Indian Christians light candles at a Sacred Heart Cathedral on the eve of Christmas in New Delhi, India, Wednesday, Dec. 24, 2014.
Prominent Interfaith organisations call on US State Department to take definitive action to safeguard India’s minorities
WASHINGTON — In a Congressional Briefing on Wednesday co-sponsored by a group of 17 human rights and interfaith organisations, including the Indian American Muslim Council (IAMC), Amnesty International and Hindus for Human Rights, a panel of eminent speakers raised awareness on the escalating persecution of Christians in India, and urged the US government to take definitive action in this regard.
The briefing was held as US Secretary of State Antony Blinken wraps up his visit to India. Advocacy organizations across the United States including IAMC, have called on Mr. Blinken to raise the issue of religious persecution; they have also urged the US State Department to formally designate India as a Country of Particular Concern (CPC).
India is home to 30 million Christians, who have peacefully coexisted alongside other faith groups for centuries. With the rise of Hindu nationalism, however, attacks against Christians have increased at an alarming rate, taking the form of physical violence, disruptions of church services, restrictions on access to food and water, and false accusations of forced conversions. According to the Evangelical Fellowship of India (EFI), the first half of 2021 saw 145 cases of violence against Christians nationwide. As EFI General Secretary Reverend Vijayesh Lal stated, “These incidents are all verified… this is only the tip of the iceberg.”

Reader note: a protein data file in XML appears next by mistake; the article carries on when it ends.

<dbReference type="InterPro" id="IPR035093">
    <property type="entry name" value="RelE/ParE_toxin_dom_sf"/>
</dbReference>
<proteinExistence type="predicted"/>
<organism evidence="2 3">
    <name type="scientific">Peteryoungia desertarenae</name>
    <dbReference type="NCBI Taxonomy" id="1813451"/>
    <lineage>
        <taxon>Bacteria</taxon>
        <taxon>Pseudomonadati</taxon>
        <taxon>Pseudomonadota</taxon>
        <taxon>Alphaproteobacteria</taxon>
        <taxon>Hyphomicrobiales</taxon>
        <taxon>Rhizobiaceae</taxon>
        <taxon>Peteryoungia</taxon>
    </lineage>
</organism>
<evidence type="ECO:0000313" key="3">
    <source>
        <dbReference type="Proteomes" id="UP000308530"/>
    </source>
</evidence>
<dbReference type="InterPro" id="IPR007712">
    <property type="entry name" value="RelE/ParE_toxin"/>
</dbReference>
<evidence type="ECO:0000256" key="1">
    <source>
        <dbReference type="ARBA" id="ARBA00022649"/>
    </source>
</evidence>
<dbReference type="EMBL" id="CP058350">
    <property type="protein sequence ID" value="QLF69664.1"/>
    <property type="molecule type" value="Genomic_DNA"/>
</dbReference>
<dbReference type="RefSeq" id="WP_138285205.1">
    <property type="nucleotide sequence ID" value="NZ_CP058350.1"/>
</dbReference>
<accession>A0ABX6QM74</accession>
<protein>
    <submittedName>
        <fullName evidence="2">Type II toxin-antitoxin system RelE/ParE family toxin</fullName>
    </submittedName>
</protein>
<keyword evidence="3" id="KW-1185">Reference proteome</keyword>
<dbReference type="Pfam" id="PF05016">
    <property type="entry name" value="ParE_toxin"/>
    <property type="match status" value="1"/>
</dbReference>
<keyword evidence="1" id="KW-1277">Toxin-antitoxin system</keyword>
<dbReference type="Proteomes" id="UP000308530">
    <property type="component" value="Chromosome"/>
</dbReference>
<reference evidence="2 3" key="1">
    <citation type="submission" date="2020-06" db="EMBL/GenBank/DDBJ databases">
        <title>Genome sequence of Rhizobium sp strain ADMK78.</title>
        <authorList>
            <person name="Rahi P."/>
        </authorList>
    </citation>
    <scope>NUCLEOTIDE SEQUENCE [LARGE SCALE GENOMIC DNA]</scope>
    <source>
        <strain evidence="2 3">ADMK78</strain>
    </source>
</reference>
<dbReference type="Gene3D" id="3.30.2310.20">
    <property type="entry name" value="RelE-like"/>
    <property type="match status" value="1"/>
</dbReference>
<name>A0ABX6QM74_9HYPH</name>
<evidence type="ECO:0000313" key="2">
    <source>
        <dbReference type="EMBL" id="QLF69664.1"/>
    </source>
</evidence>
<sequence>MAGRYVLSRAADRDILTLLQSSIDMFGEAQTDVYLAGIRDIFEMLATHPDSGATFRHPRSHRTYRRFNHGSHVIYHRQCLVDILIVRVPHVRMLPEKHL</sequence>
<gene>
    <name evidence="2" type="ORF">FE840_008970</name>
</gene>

Rev. Lal also highlighted the hypocritical nature of India’s religious freedom laws, which in practice are anti-conversion laws that are weaponized against minority groups. “Anti-conversion laws are being used against Christians in a major way in the eight states where they are enforced. All you need to do is put forth an allegation – [this person] tried to convert me, and they’ll be grappling for the rest of their life, trying to prove themselves innocent in the process, and the process becomes punishment.”
Isaac Six, Advocacy Director of Open Doors USA, stated, “India has a commitment to religious freedom. It’s enshrined in its constitution. Over the last few years, the situation for Christians is getting worse. It has become increasingly difficult to practice faith as a Christian in India… We would like to see Secretary Blinken raise the issue of religious freedom with Indian officials during his current visit, [and] we would also recommend that the State Department implement the USCIRF’s recommendation to designate India as Country of Particular Concern.”
Rev. Peter Cook, Executive Director of the New York State Council of Churches, recounted what he calls a traumatizing encounter with Hindu nationalism in an Indian airport. “I led a team of 10 people to India in 2018,” he said. “All of us were heavily interrogated at the airport in Chennai. One officer straight up told a team member that ‘Christians were not welcome in India.’”
Sydney Kochan, Government Relations and Special Projects Coordinator of the Jubilee Campaign USA, highlighted the importance of recognizing India’s severe human rights violations at a government level: “Yes, it is true that India is the largest democracy in the world, and that it is one of the United States’ primary strategic partners; however, this should not serve as a justification for overlooking the accelerating persecution of India’s religious minorities… We must ensure that our diplomacy and dialogue with India is contingent upon concrete improvements in religious freedom and human rights.”
Matias Perttula, the Director of Advocacy for International Christian Concern, stated: “This is not about hating India, but about encouraging our dear friend and ally [Secretary Blinken] to cultivate a climate that embodies the highest standards of our mutually loved values of our precious democracies.”